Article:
NH Implements Holocaust and Genocide Education Mandate

Press Release from NH State Senator Jay Kahn

The NH state legislature established in 2020 a requirement that an adequate education incorporate “knowledge of civics and government, economics, geography, history, and Holocaust and genocide education to enable student to participate in the democratic process and to make informed choices as responsible citizens.” (RSA 193-E:2)  That legislation also established a Commission on Holocaust and Genocide Education “to study best practices for teaching students how intolerance, bigotry, antisemitism, and national, ethnic, racial, or religious hatred and discrimination have evolved in the past, and can evolve into mass violence and genocide, such as the Holocaust.” (RSA 193-E:2-f)

Since 2020, the Commission has provided input to the NH Board of Education as they moved forward with rules for public schools to incorporate Holocaust and genocide education into their curriculum.   Final approval of Ed. Rules 306:49 occurred at the Joint Legislative Commission on Administrative Rules meeting of May 20, 2022.  NH was the 14th state to enact a statute for Holocaust and genocide education. 

Chairman of the Commission on Holocaust and Genocide Education, State Senator Jay Kahn of Keene stated, “This is a significant milestone for NH.  NH students will gain an understanding of crimes against humanity through historical documentation and current events in Ukraine, China, Somalia, and Myanmar.  We find context throughout global history that deepens our understanding of the occurrence of genocide.  History documents occurrences of people losing their dignity, human rights, and their lives when a dominant group acts intentionally and systematically to isolate and annihilate portions of their population.  These are tragedies we can prevent if we observe the warning signs and are prepared to intercede.”

The Commission is comprised of college and school educators, prominent clergy and community leaders with understandings of past genocides recognized by the USA and United Nations.  Kati Preston, who is a Governor’s appointee to the Commission, is the only Holocaust survivor of a Hungarian Jewish family of 28 people.  Ms. Preston offered her feelings on the new rules.  “The day Governor Sununu signed the law requiring New Hampshire schools to teach Holocaust and genocides education in every school, I felt my dead family’s hands on my shoulder. It means so much to me, because I have spoken in hundreds of schools and colleges about my childhood, and realized how important it is to teach and educate young people who in many instances had little or no knowledge about the Holocaust. Education is the only way to ensure that such human tragedies do not happen again.  This generation is so ready to embrace any new ideas and information–they will mend our world.”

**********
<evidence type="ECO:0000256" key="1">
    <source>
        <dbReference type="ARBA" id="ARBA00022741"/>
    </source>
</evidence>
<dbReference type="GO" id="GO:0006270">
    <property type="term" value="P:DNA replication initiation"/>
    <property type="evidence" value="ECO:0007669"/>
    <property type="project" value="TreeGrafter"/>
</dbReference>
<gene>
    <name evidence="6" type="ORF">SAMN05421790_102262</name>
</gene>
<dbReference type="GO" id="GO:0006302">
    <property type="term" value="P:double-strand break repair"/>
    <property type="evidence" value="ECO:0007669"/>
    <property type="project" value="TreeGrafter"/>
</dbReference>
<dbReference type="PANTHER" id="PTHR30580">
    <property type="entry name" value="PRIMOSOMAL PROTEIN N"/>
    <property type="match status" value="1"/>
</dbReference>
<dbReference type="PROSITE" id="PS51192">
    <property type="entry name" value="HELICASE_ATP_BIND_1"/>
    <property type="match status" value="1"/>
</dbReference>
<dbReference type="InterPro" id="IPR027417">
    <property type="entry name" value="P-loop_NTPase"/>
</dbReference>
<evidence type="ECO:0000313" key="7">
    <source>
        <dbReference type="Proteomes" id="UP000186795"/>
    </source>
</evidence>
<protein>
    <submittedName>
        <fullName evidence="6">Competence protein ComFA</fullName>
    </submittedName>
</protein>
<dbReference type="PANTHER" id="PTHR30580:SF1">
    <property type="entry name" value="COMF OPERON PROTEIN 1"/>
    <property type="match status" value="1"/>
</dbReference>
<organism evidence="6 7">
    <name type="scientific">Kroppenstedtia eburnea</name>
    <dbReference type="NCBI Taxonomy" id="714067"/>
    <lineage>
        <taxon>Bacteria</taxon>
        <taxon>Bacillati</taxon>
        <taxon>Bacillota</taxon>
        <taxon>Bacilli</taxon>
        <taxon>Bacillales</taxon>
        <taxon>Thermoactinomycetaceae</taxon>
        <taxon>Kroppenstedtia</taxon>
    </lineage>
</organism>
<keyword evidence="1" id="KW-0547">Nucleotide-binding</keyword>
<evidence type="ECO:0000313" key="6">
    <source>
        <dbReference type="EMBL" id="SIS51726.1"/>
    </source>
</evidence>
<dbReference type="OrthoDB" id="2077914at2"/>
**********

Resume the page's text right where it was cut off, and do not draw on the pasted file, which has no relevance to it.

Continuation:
Commission member Ashley Harbel, Assistant Principal at Timberlane Regional High School,

stated, “The Holocaust and genocide education rules passed by the NH Board of Education give NH educators a unique opportunity to teach students about the atrocities of the past in order to help them make a better future. Through learning about the Holocaust and other genocides, our students will be able to see signs of hate and understand the progression of how hate can turn into something bigger. This is an important piece of Holocaust and genocide studies – to understand the past so we can say “never again” and make it true.”

Evan Czyzowski, Commission member and teacher of humanities at Bedford High School, stated “Students recognize the importance and gravity of learning about such a weighty topic as genocide because they see that it is not only an historical event of the past, but something that continues to happen throughout the world. It is hopeful to note that when students learn about genocide they ask what we can do to prevent it.”

It is expected that all school districts will begin incorporating Holocaust and genocide education into courses in the fall of 2022.  Commission members will be discussing implementation at an upcoming meeting of NH School Administrators.  The Commission has also identified existing free educational resources available to schools and educators; those can be accessed from the Keene State College Cohen Center for Holocaust and Genocide Studies’s website https://www.keene.edu/academics/ah/cchgs/education/nh-commission/.  Additionally, the Cohen Center will be offering intensive workshops for NH educators, one of which will begin in mid-July on the Keene State College campus.